Marginal structural models (MSMs) allow one to form causal inferences from data, by specifying a relationship between a treatment and the marginal distribution of a corresponding counterfactual outcome. Following their introduction in Robins (1997), MSMs have typically been fit after assuming a semiparametric model, and then estimating a finite dimensional parameter. van der Laan and Dudoit (2003) proposed to instead view MSM fitting not as a task of semiparametric parameter estimation, but of nonparametric function approximation. They introduced a class of causal effect estimators based on mapping loss functions suitable for the unavailable counterfactual data to those suitable for the data actually observed, and then applying what has been known in nonparametric statistics as empirical risk minimization, or global learning.

However, it has long been recognized in the statistical learning community that global learning is only one of several paradigms for estimator construction. Building upon van der Laan and Dudoit's work, we show how marginal structural models for causal effects can be extended through the alternative techniques of local, penalized, and additive learning. We discuss how these new methods can often be implemented by simply adding observation weights to existing algorithms, demonstrate the gains made possible by these extended MSMs through simulation results, and conclude that nonparametric function estimation methods can be fruitfully applied for making causal inferences.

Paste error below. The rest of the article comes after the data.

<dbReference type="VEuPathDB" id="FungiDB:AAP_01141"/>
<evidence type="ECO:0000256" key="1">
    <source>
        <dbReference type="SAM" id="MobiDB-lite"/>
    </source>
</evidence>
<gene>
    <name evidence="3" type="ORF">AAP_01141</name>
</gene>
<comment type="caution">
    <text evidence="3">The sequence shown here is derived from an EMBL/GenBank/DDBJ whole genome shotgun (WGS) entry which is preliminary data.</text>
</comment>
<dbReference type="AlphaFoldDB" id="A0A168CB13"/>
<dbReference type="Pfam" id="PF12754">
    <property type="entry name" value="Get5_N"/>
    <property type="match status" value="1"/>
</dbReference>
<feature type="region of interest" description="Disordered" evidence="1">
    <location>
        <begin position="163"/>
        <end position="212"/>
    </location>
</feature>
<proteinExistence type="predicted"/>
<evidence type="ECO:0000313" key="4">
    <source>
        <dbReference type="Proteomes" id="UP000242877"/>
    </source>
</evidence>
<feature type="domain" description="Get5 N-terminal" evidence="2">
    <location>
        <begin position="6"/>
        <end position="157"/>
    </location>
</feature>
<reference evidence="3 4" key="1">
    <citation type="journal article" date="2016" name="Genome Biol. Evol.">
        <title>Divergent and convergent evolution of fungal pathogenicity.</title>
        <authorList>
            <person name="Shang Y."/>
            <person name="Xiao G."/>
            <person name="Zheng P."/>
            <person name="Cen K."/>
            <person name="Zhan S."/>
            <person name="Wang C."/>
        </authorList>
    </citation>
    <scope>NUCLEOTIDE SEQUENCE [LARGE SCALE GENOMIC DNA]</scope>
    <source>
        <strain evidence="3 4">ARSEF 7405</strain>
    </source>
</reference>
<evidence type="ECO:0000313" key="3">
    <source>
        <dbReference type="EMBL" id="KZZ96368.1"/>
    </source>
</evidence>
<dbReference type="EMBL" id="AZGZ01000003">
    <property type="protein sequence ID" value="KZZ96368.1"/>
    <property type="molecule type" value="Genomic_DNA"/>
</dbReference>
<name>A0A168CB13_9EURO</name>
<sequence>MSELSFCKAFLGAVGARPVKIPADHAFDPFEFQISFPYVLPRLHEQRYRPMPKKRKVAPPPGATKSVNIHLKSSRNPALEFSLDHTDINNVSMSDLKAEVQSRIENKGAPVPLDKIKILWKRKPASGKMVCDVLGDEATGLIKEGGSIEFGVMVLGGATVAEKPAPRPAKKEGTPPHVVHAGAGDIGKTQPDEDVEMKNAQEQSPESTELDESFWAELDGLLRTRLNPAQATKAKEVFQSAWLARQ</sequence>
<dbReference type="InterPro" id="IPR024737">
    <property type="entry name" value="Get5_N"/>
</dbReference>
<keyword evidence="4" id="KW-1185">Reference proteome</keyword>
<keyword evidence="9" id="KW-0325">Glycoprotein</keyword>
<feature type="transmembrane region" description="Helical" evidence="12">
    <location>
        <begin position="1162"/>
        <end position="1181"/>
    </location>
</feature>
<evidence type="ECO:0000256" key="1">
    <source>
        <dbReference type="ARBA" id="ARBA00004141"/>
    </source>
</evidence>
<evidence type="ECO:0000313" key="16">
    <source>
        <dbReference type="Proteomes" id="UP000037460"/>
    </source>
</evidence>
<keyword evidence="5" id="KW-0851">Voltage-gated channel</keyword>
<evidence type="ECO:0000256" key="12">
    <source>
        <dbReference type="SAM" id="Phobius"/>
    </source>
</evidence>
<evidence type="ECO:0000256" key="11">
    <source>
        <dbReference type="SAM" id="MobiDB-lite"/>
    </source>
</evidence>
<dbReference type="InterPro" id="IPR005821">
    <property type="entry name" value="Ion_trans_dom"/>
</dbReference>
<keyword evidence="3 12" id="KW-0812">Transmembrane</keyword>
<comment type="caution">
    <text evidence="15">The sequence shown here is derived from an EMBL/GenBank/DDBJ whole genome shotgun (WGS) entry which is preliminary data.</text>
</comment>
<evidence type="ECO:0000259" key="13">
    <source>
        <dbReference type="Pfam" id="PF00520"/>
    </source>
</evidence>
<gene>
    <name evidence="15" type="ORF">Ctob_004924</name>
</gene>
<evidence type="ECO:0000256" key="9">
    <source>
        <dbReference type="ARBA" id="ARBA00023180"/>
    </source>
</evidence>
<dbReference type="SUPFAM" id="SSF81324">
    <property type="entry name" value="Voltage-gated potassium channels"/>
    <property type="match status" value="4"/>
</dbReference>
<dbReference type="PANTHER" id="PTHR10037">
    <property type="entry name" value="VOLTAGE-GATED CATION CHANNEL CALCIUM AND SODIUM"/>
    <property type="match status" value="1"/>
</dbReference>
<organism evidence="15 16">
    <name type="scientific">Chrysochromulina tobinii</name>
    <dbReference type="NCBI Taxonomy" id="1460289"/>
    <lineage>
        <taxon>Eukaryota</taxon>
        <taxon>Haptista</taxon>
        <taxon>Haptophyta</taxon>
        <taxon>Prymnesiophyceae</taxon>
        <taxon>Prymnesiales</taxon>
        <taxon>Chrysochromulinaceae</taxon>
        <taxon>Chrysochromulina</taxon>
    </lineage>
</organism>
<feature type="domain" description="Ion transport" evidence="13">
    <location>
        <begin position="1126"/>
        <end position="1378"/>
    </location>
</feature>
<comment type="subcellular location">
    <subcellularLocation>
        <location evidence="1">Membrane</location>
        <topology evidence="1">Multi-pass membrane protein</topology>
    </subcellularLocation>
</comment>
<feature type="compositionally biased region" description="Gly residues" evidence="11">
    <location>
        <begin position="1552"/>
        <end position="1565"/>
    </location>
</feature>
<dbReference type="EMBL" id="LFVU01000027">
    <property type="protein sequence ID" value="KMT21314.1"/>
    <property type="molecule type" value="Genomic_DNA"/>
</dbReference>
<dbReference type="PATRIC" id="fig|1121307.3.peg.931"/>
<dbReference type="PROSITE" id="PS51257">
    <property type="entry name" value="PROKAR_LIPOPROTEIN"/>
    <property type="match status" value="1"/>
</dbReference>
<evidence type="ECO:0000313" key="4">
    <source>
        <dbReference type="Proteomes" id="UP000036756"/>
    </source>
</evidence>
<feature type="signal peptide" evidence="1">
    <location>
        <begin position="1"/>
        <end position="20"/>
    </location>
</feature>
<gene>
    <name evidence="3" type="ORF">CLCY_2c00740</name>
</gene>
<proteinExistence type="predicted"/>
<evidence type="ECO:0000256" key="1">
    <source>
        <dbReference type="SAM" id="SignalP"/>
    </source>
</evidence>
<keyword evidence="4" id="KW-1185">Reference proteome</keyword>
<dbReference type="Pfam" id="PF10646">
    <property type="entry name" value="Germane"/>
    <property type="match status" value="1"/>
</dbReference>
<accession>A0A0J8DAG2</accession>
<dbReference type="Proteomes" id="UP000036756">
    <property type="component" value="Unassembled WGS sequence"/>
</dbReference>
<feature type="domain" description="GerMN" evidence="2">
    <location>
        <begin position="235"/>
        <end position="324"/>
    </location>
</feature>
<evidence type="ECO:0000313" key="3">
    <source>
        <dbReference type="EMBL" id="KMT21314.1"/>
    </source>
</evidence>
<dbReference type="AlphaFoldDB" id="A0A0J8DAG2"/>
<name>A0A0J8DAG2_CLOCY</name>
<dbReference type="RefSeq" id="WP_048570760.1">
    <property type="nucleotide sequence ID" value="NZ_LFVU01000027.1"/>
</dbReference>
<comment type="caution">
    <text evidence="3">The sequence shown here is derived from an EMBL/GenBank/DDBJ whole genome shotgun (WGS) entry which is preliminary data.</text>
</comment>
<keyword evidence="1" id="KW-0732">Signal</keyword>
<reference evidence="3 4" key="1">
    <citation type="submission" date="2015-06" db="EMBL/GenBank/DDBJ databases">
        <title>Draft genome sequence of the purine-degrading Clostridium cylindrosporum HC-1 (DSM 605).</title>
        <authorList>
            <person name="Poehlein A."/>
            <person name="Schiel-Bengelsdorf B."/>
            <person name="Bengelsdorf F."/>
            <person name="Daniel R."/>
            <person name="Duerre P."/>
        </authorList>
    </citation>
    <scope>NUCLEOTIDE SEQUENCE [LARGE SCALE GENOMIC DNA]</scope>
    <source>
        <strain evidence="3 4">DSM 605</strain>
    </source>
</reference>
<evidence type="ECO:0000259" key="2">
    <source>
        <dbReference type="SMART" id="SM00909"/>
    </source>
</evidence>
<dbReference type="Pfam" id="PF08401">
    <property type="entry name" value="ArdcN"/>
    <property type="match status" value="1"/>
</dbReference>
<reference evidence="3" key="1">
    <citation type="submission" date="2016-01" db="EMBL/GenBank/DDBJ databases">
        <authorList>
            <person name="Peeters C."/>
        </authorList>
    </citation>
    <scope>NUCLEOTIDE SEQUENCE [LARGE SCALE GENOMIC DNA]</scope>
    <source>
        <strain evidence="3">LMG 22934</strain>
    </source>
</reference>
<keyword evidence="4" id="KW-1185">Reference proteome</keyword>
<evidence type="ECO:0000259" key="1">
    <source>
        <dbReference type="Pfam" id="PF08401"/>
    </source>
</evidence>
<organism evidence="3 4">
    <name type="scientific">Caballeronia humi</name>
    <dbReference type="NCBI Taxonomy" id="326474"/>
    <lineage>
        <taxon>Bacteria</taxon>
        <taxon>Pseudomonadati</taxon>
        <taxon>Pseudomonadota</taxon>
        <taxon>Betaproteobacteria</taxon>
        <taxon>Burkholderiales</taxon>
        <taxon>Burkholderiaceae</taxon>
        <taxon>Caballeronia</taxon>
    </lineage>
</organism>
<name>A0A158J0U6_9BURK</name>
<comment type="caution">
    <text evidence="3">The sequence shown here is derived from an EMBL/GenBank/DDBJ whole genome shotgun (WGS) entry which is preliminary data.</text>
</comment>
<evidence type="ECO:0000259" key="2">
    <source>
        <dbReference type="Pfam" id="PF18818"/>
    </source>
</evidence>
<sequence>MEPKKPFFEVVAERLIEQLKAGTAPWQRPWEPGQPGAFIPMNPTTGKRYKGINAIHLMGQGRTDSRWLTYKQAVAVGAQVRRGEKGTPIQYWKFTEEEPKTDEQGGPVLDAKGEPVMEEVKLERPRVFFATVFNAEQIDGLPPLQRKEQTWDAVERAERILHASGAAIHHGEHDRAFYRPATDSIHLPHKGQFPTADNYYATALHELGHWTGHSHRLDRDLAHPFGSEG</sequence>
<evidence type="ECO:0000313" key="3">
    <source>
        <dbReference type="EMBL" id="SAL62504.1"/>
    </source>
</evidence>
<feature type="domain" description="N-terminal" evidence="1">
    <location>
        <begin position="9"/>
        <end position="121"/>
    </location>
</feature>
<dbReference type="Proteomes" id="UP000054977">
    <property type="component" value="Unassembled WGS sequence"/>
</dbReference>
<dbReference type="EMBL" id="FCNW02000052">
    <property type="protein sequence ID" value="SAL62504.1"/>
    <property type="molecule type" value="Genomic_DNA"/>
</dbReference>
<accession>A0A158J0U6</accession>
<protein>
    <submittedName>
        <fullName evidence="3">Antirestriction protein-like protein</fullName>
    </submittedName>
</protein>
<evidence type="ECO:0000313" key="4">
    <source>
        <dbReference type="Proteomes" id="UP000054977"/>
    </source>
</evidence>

Epidemiology | Statistical Methodology | Statistical Theory